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opioid drugs

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President Donald Trump recently declared America's opioid crisis a “national emergency."

Prescription opioids are prescribed for pain, but the medications can be highly addictive. People who become addicted may switch to heroin when they can no longer get pills at the pharmacy or on the black market.

The epidemic is rapidly killing people, something like 90 people a day in the U.S.

While the nation is coming to grips with the opioid crisis, researchers at the University of Michigan have started a group to reduce opioid addiction in this state.

steve carmody / Michigan Radio

Monday night, the Lansing city council declared the opioid crisis a public nuisance. It’s a first step toward filing a lawsuit against drug companies.

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Twelve men face federal charges for their alleged roles in an Oakland County-based drug ring that’s linked to at least one overdose death.

The U.S. attorney’s office in Detroit unsealed an indictment against the men Wednesday.

The indictment alleges the men were part of a “drug trafficking organization known as the TEAM.” The “TEAM” was reportedly a merger of two former street gangs who “joined together to distribute heroin” starting in 2010.

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Patients and surgeons can now find free, online recommendations about how much opioid pain medication to prescribe for 11 common operations.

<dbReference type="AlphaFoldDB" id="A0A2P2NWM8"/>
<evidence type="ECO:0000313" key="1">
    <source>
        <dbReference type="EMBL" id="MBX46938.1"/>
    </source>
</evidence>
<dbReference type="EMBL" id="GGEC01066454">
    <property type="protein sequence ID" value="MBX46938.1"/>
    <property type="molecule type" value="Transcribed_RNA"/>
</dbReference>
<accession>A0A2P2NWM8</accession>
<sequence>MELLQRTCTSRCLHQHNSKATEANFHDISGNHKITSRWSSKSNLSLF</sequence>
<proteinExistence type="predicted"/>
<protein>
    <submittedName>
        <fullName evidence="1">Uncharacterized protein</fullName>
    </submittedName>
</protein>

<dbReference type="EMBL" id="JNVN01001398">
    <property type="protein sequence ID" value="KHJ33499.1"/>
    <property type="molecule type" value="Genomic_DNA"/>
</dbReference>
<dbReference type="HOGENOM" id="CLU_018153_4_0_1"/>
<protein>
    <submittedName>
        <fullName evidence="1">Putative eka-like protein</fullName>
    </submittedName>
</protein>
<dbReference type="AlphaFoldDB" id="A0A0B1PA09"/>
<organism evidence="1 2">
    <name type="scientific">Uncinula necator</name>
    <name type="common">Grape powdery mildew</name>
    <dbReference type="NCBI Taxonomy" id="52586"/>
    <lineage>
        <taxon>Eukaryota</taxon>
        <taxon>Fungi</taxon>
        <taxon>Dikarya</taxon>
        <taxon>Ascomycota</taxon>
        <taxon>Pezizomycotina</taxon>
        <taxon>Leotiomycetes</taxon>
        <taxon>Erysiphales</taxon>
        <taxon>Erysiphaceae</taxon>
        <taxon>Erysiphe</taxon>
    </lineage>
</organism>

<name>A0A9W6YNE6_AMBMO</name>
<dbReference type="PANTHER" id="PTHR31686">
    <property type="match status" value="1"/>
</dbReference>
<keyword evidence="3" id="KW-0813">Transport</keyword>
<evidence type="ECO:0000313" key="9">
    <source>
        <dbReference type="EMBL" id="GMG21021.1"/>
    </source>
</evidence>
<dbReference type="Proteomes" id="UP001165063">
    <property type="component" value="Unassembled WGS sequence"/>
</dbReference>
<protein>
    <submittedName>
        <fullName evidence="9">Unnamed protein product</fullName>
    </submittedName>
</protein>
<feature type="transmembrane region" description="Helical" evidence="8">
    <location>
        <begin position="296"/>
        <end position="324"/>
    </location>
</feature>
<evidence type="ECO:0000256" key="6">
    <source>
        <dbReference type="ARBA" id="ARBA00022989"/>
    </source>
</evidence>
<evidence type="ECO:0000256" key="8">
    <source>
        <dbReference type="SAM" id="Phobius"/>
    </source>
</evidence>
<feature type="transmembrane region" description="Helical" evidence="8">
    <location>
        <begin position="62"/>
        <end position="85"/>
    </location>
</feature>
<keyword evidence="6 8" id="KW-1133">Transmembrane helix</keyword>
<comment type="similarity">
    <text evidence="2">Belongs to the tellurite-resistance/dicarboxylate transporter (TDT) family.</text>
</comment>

The guidelines were developed by a team of University of Michigan medical researchers, with the goal of curbing opioid addiction. They include suggested information for health care providers to give patients about post-surgical pain expectations and medication use. 

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Oakland and Wayne County Executives have filed suit in federal court against 13 opioid drug manufacturers and distributors.

They claim the drug makers' deceptive marketing campaigns over many years contributed heavily to the current opioid addiction crisis.

In 2016, there were 817 opioid-related deaths in Wayne County, a 61 percent increase over the previous year. In Oakland County, opioid-related deaths have risent from 9 in 2009 to 33 in 2015. 


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In 2000, 59 young adults in Michigan between the ages of 18 and 29 were reported as having chronic hepatitis C (HVC). Last year, there 2,060 reported cases in that same age group.

That’s an astonishing 3,391 percent increase within the span of just 16 years.

Those numbers come from the Michigan Department of Health and Human Services annual assessment of hepatitis rates, which was released on Wednesday. 

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Health organizations in Michigan just got some more ammunition in the fight against opioid abuse.

The Michigan Health Endowment Fund has awarded nearly $6.5 million dollars in grants to health programs around the state in an effort to address the opioid crisis.  

Becky Cienki, the MHEF's senior program officer, says the grants were made through the fund's behavioral health initiative. The 16 projects that received grants are focused on either substance abuse disorders or mental health.

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State officials say overdose deaths jumped by 18% last year in Michigan with the majority of cases involving opioid abuse.

The Michigan Department of Health and Human Services announced Thursday that nearly 1,700 of the 2,335 overdose deaths in 2016 were opioid-related.